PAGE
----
To answer this question, we turn to a survey of content preferences conducted by Demand Gen Report. This survey of B2B buyers looked at two important variables. First, what type of content is most valuable for researching purchases? Second, what type of content is most likely to be shared with colleagues and the buying committee?

Taking both criteria into consideration, five types of content emerge as the most valuable to buyers.

1. Research/Survey Reports

Research tops the list as the most valuable type of premium content. It is both the most valuable for researching business purchases and the most likely to be shared with colleagues and buying committees

An established research organization, such as the Hinge Research Institute, can help you fully leverage several key benefits of customized research. First, it is original and not available elsewhere. This is a big advantage in today’s crowded content marketing space where everyone is indistinguishable. Second, it has inherent credibility because it is based on data, rather than opinion. Third, it conveys subject matter expertise and focus, which is highly valued by potential clients. And finally, it builds trust in ways that product sheets, white papers, and guides simply can’t. Customized research is the “great equalizer” that tears down the walls of distrust and sets you up to build stronger engagement faster.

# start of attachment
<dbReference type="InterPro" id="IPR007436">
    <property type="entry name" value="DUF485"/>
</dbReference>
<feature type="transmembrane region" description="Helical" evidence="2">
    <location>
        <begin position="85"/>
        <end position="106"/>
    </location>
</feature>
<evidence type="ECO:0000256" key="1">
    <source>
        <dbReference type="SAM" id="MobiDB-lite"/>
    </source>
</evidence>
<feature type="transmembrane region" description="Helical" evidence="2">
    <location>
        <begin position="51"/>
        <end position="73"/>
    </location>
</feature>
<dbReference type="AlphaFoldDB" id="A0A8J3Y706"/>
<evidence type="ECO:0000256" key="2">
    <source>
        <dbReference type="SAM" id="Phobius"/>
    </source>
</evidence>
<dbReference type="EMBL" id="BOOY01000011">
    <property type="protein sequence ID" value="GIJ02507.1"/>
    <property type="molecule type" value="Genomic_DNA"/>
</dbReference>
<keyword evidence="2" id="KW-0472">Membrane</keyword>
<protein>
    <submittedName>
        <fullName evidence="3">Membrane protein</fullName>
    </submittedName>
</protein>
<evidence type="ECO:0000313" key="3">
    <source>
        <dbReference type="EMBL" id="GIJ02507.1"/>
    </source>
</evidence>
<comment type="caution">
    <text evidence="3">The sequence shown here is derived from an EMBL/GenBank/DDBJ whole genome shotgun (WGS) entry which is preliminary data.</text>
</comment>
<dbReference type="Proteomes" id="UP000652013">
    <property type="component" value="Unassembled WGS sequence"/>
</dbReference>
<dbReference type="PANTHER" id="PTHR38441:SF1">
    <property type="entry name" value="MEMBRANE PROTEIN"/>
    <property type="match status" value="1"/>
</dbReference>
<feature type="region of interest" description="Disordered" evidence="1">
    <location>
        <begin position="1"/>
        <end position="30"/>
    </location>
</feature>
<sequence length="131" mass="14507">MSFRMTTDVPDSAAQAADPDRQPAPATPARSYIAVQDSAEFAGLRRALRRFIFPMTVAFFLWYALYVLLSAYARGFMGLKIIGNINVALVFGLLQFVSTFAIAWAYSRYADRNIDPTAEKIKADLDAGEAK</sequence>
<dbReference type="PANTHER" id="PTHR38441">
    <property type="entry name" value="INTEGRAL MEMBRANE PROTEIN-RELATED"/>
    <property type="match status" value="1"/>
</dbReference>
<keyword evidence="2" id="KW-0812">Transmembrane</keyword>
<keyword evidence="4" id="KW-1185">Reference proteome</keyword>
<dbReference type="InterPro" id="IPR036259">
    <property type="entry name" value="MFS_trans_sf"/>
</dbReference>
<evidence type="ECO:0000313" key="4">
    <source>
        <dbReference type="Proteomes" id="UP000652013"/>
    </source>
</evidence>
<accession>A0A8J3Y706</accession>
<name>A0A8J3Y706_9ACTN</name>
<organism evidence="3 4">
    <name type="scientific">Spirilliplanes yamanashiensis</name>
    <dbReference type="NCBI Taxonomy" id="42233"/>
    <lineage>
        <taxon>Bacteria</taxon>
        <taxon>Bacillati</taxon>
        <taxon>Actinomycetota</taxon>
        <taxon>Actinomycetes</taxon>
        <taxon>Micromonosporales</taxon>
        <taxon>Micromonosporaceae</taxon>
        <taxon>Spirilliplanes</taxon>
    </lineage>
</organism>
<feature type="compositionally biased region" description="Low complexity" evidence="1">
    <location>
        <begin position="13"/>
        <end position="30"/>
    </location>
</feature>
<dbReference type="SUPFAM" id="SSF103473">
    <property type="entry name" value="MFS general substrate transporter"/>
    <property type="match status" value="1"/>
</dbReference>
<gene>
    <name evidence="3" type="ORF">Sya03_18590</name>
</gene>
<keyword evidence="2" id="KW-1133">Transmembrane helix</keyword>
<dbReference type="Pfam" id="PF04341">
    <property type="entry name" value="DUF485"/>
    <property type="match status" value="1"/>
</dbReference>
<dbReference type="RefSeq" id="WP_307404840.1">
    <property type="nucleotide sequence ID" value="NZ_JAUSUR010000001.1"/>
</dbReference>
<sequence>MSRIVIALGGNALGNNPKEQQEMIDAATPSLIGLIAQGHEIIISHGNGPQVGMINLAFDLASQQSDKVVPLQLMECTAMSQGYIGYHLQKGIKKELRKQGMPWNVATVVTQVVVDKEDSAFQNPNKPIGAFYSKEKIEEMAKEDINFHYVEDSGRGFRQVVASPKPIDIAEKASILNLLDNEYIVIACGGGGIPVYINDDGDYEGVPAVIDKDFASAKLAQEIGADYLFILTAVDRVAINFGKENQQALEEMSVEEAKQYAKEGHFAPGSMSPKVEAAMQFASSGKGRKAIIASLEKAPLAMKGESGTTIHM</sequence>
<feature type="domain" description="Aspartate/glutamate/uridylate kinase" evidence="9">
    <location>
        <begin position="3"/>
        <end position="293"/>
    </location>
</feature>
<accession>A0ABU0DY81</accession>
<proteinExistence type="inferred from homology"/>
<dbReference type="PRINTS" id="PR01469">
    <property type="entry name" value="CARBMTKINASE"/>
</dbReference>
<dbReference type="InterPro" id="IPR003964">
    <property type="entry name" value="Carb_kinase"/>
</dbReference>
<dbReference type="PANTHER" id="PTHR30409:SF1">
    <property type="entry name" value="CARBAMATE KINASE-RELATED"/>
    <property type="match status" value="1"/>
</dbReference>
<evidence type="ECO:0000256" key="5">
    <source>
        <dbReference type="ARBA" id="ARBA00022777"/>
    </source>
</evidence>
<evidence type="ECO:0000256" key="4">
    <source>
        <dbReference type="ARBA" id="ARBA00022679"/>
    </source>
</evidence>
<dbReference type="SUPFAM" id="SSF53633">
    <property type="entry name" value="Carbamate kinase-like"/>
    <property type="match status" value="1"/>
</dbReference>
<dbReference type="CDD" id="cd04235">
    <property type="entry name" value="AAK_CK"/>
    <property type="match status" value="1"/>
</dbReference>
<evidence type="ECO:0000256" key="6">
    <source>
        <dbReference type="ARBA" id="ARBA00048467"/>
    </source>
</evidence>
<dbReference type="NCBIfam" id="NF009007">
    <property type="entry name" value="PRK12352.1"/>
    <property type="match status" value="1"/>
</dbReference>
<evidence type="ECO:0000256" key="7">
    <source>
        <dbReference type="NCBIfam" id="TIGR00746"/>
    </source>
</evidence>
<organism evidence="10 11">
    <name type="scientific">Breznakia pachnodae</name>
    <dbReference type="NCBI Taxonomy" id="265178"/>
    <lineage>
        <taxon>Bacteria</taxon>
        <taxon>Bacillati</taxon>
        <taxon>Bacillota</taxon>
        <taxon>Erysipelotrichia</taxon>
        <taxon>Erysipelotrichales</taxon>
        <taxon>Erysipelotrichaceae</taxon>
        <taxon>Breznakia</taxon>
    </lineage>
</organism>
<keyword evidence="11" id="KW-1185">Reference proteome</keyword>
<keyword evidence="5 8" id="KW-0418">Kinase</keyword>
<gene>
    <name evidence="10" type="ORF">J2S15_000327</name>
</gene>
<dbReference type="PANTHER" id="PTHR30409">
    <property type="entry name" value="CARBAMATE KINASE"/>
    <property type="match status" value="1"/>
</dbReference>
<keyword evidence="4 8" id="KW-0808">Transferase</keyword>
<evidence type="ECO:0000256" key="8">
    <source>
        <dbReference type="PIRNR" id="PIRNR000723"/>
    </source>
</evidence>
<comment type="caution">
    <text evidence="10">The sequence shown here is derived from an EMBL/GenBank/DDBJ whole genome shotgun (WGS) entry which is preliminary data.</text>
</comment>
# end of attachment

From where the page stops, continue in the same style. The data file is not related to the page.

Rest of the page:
An important tip: Not all research firms are the same. Look for one that will actually help you promote and explain the findings to your audience. For instance, look for a firm that will help you market and present a webinar about your new research study and its key findings. This is one of the fastest ways to gain more visibility and leads. You can leverage the reputation and following of the research firm to drive more webinar attendance. Having a senior research analyst present the bulk of your webinar will give your firm a higher level of credibility and subject matter expertise.

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2. White Papers/Executive Guides